In this page
About this guide
Into Apprenticeships is a guide for disabled people, parents and key advisers about applying for apprenticeships in Wales. It deals with common questions such as how to find an apprenticeship, whether the training will be accessible, and what support is available in the workplace.
There are several stories written by disabled apprentices about their own experiences and the challenges they have faced. As well as taking advantage of the support on offer, the apprentices talk about the importance of their own creativity, perseverance and motivation.
The guide also contains a useful resources section listing further websites, publications and organisations that can help.
Doing an apprenticeship is a great way to earn a salary, get training and qualifications and develop your career.
We hope this guide will help you make the right choices and get any support you need.
Thanks to Disability Rights UK for working in partnership with Welsh Government to develop this guide.
Thanks also to all the apprentices who provided their stories and the people who helped find them.
What are apprenticeships?
An apprenticeship is a real job with training. They are available for a wide range of job roles across many different industries. Almost any type of apprenticeship can be made accessible and support is available while you learn and work.
Apprenticeships have a long history, based on the idea of learning skills from more experienced workers, with knowledge passing from one generation to the next.
In the past, apprenticeships tended to be in particular trades such as crafts, engineering and building. Nowadays they cover a much wider range of jobs and there are many different and flexible ways to join an apprentice programme. There are also colleges and training providers to help support your training. At the same time, old ideas about apprentices have begun to change.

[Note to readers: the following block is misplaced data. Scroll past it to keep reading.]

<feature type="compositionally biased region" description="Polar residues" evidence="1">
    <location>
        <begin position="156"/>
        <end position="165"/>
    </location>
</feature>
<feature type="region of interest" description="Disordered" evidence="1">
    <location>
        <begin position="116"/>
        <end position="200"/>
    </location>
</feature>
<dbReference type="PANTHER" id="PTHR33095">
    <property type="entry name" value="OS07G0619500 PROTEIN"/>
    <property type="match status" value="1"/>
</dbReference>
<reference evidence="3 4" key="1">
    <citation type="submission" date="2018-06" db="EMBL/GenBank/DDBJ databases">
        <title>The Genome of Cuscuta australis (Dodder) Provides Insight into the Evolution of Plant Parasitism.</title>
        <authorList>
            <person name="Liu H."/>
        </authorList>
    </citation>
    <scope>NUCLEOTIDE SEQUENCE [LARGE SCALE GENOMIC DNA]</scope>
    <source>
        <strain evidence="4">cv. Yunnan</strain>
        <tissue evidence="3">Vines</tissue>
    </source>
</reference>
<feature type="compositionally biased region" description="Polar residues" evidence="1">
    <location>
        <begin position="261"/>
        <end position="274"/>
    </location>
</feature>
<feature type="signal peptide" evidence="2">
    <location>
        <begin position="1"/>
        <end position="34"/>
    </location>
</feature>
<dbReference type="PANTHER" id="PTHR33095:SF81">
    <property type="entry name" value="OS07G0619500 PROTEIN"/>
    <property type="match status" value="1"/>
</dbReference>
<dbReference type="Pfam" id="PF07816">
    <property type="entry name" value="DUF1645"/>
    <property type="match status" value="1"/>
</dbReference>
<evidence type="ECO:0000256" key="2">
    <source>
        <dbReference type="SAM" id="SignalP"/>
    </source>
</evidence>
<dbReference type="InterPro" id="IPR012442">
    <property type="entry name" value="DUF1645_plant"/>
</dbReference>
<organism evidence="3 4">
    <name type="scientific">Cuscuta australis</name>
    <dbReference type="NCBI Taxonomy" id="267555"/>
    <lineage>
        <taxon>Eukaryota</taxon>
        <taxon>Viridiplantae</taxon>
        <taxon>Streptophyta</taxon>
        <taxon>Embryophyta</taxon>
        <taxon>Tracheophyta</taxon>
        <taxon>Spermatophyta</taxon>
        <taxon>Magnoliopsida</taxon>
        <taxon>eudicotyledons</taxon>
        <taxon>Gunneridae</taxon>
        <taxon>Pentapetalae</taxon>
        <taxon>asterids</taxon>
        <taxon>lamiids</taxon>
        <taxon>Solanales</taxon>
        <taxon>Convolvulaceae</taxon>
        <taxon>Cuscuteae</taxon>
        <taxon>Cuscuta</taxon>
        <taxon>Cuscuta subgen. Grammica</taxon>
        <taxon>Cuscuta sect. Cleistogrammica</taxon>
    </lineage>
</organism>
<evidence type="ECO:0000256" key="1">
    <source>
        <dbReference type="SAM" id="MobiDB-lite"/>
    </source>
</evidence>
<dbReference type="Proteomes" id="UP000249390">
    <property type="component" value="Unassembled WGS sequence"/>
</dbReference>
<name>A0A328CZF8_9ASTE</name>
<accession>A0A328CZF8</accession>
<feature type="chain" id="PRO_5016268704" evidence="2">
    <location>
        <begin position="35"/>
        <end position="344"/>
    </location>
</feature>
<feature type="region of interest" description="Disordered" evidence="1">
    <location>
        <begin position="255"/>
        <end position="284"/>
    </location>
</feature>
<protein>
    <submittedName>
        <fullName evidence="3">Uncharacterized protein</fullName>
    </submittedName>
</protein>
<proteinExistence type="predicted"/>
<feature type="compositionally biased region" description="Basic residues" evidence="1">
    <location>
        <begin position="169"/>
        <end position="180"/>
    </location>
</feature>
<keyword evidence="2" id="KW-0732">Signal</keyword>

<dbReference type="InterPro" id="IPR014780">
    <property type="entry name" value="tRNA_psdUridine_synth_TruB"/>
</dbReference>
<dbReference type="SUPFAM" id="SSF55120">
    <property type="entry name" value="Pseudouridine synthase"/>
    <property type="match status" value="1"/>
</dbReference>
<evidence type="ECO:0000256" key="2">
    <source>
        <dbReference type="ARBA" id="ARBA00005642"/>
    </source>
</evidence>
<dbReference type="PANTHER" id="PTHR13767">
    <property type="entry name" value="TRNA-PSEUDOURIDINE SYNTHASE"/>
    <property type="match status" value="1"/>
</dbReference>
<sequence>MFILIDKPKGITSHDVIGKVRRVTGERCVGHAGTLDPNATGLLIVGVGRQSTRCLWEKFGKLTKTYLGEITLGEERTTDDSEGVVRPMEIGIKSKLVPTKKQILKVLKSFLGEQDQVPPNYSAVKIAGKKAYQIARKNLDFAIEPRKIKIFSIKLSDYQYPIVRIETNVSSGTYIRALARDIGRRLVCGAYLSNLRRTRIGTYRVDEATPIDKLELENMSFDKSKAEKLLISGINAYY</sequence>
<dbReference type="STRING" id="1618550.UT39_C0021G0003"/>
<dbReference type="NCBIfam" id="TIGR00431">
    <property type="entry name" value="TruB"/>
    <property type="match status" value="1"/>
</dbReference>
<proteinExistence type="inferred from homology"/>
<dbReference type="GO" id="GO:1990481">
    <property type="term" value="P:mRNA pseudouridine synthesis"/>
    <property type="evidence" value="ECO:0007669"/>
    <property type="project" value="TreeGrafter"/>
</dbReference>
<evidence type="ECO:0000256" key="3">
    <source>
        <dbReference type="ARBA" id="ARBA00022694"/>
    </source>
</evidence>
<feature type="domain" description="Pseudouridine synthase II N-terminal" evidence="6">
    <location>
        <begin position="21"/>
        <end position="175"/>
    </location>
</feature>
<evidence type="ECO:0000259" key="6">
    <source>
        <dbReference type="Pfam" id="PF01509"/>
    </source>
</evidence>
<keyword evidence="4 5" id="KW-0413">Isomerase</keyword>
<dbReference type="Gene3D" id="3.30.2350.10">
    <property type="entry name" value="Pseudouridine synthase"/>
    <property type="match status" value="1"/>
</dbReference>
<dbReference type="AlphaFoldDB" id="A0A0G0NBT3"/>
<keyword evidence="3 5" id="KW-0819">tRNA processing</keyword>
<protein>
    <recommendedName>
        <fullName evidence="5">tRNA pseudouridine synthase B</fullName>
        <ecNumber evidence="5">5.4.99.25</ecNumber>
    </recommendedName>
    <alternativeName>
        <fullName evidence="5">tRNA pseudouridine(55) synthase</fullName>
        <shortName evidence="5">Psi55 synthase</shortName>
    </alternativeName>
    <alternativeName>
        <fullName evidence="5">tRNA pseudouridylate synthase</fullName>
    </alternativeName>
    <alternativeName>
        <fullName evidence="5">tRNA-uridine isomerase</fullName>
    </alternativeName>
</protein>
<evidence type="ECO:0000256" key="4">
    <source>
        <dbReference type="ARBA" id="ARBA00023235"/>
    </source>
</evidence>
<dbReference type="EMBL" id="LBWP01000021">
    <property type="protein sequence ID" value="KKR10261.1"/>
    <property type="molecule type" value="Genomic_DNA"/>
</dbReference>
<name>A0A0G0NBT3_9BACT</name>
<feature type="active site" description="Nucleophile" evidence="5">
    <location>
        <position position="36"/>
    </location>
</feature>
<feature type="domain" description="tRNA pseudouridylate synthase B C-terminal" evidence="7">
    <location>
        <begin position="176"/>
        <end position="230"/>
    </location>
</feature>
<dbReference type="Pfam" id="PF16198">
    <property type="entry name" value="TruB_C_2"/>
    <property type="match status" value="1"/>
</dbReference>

These changes mean that apprenticeships are open to a wider range of people, including those with a disability, health condition or learning difficulty. Employers are beginning to understand that it’s important to give everyone a fair and equal chance, which means they can choose from a wider pool of talent.
Almost all apprenticeships can be made accessible and being disabled should not restrict peoples’ job choices. It’s possible, for example, for deaf people to work in music publishing, visually impaired people to take apprenticeships in photography and apprentices with dyslexia to support teaching and learning in schools.
Employers, colleges and training providers have a duty under the Equality Act 2010 to make reasonable adjustments for disabled people. This means they should be able to offer additional support during training.
To achieve this, it recognises the need to encourage and enable many more high quality disabled candidates to apply for and start apprenticeships.
The Department for Work and Pensions’ Access to Work scheme can provide grants to pay for any specialist equipment and support costs in the workplace. What support can I get covers the extra funding and help that is available.
For all of these reasons, apprenticeships can be a great, direct route for disabled people to get skilled jobs and careers.
Case study: Caio Jones
I’m Caio Jones, and I’m 18 years old from Llanaelhaearn. I’m a reception assistant at Criccieth Health Centre on the Llyn Peninsula and was born with quadriplegic cerebral palsy. My condition affects the arms and legs, and so I use a wheelchair. I’m currently having driving lessons and have ordered an adapted car that I hope to be driving by next year.
After school, I joined Project Search, a one-year internship programme supporting people with learning disabilities and/or autism to gain skills and experience to move into paid employment.
In Wales, it’s funded as part of the Welsh Government-supported Engage to Change project. The scheme helped me start a Skills for Life and Work course at Llangefni College and linked me with a reception job on the minor injuries ward at Ysbyty Gwynedd.
Here I spent six months on a supported internship, completing courses in customer service. I am now working part-time as a reception and admin assistant at the health centre in Criccieth, whilst completing a two-year apprenticeship.
I love working with people. I deal with prescriptions, answer the phone and book appointments. I love coming to work every day - it makes me feel connected. I love working in the NHS because it allows me to give back to the people who’ve helped me so much in my life. When I’m not working, I love playing on my PlayStation, listening to music and farming with my grandfather.
My apprenticeship has been vital for me. I don’t know what I’d do if I didn’t work. I’m a pretty determined person and it always makes me happy when I’ve managed to do something that I’ve set my mind to.
Is an apprenticeship right for me?